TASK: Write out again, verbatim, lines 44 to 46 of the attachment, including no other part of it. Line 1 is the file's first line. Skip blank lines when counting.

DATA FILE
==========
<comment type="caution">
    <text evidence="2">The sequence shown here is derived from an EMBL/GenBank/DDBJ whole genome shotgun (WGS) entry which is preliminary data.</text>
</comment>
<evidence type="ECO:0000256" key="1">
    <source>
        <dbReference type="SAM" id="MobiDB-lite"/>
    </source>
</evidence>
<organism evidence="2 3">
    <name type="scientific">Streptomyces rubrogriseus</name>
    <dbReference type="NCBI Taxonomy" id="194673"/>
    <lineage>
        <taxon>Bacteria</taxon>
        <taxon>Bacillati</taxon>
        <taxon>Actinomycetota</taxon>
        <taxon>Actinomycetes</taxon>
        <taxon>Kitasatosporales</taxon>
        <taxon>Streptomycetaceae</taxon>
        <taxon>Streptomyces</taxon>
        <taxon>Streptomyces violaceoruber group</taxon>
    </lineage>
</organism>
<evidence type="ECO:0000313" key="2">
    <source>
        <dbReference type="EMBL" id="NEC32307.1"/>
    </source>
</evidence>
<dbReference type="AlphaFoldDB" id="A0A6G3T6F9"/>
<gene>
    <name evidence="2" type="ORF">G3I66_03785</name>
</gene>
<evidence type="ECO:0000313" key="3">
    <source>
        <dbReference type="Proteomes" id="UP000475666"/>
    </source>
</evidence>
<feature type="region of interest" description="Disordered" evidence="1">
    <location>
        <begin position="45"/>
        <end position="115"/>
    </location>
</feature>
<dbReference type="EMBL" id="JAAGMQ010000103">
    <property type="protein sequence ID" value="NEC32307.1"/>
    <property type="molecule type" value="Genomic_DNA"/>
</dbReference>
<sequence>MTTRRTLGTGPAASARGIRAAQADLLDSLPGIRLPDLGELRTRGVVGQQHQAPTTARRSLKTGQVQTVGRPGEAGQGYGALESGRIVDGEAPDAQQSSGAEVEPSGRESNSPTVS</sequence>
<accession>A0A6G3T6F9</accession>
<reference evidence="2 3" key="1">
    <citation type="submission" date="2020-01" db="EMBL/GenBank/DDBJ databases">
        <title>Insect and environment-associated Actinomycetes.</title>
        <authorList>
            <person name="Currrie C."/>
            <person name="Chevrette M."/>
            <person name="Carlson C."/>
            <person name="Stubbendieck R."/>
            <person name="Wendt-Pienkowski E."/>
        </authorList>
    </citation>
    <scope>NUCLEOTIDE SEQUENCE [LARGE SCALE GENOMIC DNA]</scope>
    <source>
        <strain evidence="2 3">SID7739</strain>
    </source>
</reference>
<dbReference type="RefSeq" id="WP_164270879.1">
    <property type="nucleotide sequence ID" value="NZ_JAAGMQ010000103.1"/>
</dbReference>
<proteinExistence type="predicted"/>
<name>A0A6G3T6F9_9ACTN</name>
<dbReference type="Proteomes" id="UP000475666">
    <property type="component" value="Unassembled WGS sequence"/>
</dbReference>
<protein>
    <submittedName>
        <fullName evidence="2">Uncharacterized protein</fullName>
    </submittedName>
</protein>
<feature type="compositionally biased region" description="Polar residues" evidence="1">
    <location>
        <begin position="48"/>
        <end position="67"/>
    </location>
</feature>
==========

    <property type="protein sequence ID" value="NEC32307.1"/>
    <property type="molecule type" value="Genomic_DNA"/>
</dbReference>